Follow your doctor's instructions about any restrictions on food, beverages, or activity.

This vaccine side effects

Get emergency medical help if you have signs of an allergic reaction: hives; dizziness, weakness; fast heartbeats; difficult breathing; swelling of your face, lips, tongue, or throat.

Keep track of any and all side effects you have after receiving this vaccine. When you receive a booster dose, you will need to tell the doctor if the previous shot caused any side effects.

You should not receive a booster vaccine if you had a life-threatening allergic reaction after the first shot.

Becoming infected with meningococcal disease and developing meningitis (infection of the spinal cord and lining of the brain) is much more dangerous to your health than receiving this vaccine. However, like any medicine, this vaccine can cause side effects but the risk of serious side effects is extremely low.

Call your doctor at once if you have:

  • severe weakness or unusual feeling in your arms and legs (may occur 2 to 4 weeks after you receive the vaccine);

  • high fever; or

  • unusual behavior.

Common side effects may include:

  • pain, redness, or a hard lump where the shot was given;

  • diarrhea, general ill feeling;

  • headache, drowsiness, tired feeling;

  • joint pain; or

  • (in babies) fussiness, irritability, crying for an hour or longer.

This is not a complete list of side effects and others may occur. Call your doctor for medical advice about side effects. You may report vaccine side effects to the US Department of Health and Human Services at 1 800 822 7967.

What other drugs will affect this vaccine?

Before receiving this vaccine, tell your doctor about all other vaccines you have recently received.

Also tell the doctor if you have recently received drugs or treatments that can weaken the immune system, including:

  • an oral, nasal, inhaled, or injectable steroid medicine;

  • chemotherapy; or

  • radiation treatment.

If you are using any of these medications, you may not be able to receive the vaccine, or may need to wait until the other treatments are finished.

This list is not complete. Other drugs may interact with meningococcal polysaccharide vaccine, including prescription and over-the-counter medicines, vitamins, and herbal products. Not all possible interactions are listed in this medication guide.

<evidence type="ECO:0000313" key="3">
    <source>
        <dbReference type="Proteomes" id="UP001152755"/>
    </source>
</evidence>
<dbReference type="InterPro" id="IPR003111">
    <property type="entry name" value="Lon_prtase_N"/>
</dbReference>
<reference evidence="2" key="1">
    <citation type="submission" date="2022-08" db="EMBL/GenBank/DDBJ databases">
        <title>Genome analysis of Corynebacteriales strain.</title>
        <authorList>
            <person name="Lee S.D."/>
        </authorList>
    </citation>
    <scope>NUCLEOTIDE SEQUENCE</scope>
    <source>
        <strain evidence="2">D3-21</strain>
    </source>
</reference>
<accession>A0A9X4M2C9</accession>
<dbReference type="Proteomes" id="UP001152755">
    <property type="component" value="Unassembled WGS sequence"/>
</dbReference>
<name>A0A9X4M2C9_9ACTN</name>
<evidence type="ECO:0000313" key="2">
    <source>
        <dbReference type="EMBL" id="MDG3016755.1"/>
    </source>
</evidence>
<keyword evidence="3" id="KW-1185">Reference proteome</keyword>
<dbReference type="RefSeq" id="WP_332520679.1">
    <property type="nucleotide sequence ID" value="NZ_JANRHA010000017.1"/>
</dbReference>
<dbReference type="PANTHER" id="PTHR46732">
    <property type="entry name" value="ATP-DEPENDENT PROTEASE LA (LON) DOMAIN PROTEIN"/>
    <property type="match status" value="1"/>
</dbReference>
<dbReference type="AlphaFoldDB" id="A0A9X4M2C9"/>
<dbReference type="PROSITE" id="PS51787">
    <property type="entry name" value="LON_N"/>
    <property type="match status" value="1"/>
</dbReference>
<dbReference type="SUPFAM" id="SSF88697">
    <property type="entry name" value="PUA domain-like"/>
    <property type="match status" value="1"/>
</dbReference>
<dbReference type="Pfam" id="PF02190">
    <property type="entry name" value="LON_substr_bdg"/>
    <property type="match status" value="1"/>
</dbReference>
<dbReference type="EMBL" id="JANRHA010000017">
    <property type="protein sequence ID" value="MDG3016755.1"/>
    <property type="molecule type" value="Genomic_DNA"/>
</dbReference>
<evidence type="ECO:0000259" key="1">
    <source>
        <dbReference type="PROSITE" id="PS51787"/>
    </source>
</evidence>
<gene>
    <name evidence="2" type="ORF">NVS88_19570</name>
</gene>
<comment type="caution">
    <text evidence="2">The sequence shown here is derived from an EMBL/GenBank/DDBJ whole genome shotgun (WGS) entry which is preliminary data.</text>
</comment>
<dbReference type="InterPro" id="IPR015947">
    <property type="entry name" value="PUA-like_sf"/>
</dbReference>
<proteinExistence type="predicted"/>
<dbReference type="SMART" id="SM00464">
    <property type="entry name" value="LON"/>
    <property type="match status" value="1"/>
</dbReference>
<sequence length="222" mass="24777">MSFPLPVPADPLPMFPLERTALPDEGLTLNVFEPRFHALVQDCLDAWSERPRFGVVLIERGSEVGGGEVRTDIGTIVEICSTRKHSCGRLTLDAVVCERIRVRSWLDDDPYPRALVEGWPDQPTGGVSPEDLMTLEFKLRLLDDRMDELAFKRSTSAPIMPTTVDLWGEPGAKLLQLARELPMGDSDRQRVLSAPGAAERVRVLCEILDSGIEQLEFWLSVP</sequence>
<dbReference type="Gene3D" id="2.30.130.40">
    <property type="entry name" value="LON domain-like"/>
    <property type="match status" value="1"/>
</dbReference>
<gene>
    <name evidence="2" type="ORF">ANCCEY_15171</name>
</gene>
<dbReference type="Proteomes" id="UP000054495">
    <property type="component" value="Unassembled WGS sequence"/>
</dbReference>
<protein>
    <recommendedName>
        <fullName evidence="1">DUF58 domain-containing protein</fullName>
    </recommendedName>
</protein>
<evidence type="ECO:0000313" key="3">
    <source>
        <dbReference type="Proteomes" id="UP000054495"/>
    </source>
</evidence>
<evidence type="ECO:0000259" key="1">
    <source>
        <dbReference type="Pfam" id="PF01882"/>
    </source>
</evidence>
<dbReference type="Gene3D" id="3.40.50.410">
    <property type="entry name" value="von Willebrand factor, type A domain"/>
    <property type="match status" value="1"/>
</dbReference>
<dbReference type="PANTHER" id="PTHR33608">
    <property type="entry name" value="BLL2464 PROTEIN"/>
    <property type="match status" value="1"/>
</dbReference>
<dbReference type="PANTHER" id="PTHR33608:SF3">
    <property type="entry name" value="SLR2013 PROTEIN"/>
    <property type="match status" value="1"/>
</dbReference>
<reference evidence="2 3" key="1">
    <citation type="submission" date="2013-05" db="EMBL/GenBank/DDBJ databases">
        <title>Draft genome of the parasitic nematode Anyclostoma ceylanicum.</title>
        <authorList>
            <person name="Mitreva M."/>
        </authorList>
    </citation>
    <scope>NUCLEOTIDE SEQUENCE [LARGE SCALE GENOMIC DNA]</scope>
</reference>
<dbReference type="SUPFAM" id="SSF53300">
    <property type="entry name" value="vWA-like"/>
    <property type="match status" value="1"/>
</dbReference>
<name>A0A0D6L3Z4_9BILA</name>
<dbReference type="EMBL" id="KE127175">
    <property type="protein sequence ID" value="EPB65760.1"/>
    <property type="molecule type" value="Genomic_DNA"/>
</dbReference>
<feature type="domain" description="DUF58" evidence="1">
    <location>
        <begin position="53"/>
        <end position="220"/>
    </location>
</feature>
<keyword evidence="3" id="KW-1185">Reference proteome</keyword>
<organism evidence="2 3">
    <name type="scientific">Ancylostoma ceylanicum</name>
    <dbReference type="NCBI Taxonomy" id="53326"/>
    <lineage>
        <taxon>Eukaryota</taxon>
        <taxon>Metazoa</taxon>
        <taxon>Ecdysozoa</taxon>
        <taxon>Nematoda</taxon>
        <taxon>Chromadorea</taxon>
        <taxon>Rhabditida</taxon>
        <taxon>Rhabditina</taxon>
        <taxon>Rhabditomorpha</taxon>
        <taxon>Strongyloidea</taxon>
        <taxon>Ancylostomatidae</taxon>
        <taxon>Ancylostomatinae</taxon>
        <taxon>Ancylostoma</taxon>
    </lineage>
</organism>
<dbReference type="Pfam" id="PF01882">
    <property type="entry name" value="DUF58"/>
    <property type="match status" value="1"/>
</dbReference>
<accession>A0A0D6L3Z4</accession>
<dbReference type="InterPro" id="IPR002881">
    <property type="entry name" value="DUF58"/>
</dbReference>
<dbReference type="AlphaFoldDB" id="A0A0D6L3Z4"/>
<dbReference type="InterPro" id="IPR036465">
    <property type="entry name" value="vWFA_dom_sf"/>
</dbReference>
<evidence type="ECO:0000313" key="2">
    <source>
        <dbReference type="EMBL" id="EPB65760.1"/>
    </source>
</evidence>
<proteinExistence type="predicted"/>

See also: Side effects (in more detail)

Where can I get more information?

  • Your doctor or pharmacist can provide more information about this vaccine. Additional information is available from your local health department or the Centers for Disease Control and Prevention.
  • Remember, keep this and all other medicines out of the reach of children, never share your medicines with others, and use this medication only for the indication prescribed.
  • Disclaimer: Every effort has been made to ensure that the information provided by Cerner Multum, Inc. ('Multum') is accurate, up-to-date, and complete, but no guarantee is made to that effect. Drug information contained herein may be time sensitive. Multum information has been compiled for use by healthcare practitioners and consumers in the United States and therefore Multum does not warrant that uses outside of the United States are appropriate, unless specifically indicated otherwise. Multum's drug information does not endorse drugs, diagnose patients or recommend therapy. Multum's drug information is an informational resource designed to assist licensed healthcare practitioners in caring for their patients and/or to serve consumers viewing this service as a supplement to, and not a substitute for, the expertise, skill, knowledge and judgment of healthcare practitioners. The absence of a warning for a given drug or drug combination in no way should be construed to indicate that the drug or drug combination is safe, effective or appropriate for any given patient. Multum does not assume any responsibility for any aspect of healthcare administered with the aid of information Multum provides. The information contained herein is not intended to cover all possible uses, directions, precautions, warnings, drug interactions, allergic reactions, or adverse effects. If you have questions about the drugs you are taking, check with your doctor, nurse or pharmacist.

Copyright 1996-2012 Cerner Multum, Inc. Version: 5.01.

Last reviewed: November 15, 2016
Date modified: September 05, 2017